Lost Causers try to minimize the centrality of slavery to the war. They will say ridiculous things like slavery had nothing to do with the war. We all know they don’t know what they’re talking about. Over the past forty years, scholarship has shown without a doubt that slavery was central to the confederate war effort, and its protection was their goal. Some historians have gone even farther and have talked about Lincoln and the Union having a goal to abolish slavery. Gary Gallagher is here to say, “Not so fast, my friend.” [apologies to Lee Corso]
Professor Gallagher stresses that while Lincoln was indeed an antislavery president, his goal throughout the war was preservation of the Union. Attacking slavery was a tool to further that end. Attacking slavery weakened the confederates and provided new recruits to the Union cause in the persons of former slaves. Not only was this Lincoln’s objective, it was the objective of the majority of the loyal populace of the United States, and it was the objective of the majority of Union soldiers.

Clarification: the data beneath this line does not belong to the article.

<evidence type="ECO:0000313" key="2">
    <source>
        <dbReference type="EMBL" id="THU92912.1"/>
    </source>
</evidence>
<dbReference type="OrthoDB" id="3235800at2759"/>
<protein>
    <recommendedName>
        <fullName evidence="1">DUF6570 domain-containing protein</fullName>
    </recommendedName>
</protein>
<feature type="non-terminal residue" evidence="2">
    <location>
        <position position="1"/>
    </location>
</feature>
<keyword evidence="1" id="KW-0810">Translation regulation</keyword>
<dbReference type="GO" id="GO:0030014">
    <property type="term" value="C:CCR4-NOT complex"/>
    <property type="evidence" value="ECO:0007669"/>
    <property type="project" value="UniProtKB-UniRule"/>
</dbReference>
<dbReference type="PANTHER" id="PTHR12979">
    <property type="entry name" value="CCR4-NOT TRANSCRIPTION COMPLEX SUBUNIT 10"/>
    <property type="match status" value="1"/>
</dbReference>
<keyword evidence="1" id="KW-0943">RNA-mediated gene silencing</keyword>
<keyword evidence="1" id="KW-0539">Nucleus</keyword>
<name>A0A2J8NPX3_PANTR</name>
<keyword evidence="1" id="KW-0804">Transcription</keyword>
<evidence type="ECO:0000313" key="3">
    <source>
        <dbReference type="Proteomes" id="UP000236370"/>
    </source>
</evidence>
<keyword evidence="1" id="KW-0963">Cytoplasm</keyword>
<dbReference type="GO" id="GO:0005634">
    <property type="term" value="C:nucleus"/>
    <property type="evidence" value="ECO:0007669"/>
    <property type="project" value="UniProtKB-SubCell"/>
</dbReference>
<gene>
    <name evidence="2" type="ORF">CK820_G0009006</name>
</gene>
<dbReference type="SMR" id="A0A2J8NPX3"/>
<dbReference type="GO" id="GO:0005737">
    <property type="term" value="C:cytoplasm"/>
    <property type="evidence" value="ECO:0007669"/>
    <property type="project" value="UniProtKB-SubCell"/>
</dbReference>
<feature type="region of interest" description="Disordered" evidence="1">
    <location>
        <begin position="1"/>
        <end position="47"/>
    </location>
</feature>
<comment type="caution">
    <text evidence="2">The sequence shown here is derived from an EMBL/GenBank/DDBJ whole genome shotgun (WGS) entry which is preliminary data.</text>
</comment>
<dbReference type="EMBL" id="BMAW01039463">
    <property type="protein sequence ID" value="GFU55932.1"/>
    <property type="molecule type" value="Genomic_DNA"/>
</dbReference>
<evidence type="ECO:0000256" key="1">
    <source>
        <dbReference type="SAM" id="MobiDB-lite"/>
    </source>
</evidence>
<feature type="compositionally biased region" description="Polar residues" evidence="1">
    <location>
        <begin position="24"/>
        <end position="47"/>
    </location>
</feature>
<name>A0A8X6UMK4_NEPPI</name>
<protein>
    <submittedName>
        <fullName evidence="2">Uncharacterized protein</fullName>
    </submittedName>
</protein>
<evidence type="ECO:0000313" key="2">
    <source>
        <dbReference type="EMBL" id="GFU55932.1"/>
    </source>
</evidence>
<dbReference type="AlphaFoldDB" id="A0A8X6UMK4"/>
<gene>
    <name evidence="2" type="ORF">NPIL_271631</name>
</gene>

He makes his case that throughout the war, Union was the #1 objective. Ending slavery was an objective only so far as it facilitated preserving the Union and then making that preservation permanent after the war. This is not to say that had the rebels laid down their arms in 1864 they could have kept slavery. In order to prevent a future secession, slavery had to end. That’s not a moral stance against slavery, it’s a practical stance to cement the preservation of the Union. Preservation of the Union, though, was seen as a moral act because it was seen as saving the country. Prof. Gallagher quotes Joshua “Don’t Call Me Lawrence” Chamberlain: ” ‘[T]he cause for which we fought was higher; our thought was wider,’ he affirmed before taking aim at the slaveholders’ memory of the conflict: ‘the ‘lost cause’ is not lost liberty and rights of self-government. What is lost is slavery of men and supremacy of States.’ ” [p. 158]
The book’s organization seemed disjointed to me. He starts out talking about the Grand Review at the end of the war and why the USCT weren’t involved. Then he moves to the Union as an objective, followed by a discussion of Emancipation and then the armies. I thought his organization could have been much better, making the book easier to follow.
Altogether, though, the book is a terrific addition to any student’s bookshelf. It’s a great corrective to historians who may be getting carried away with the emancipationist interpretation of the war.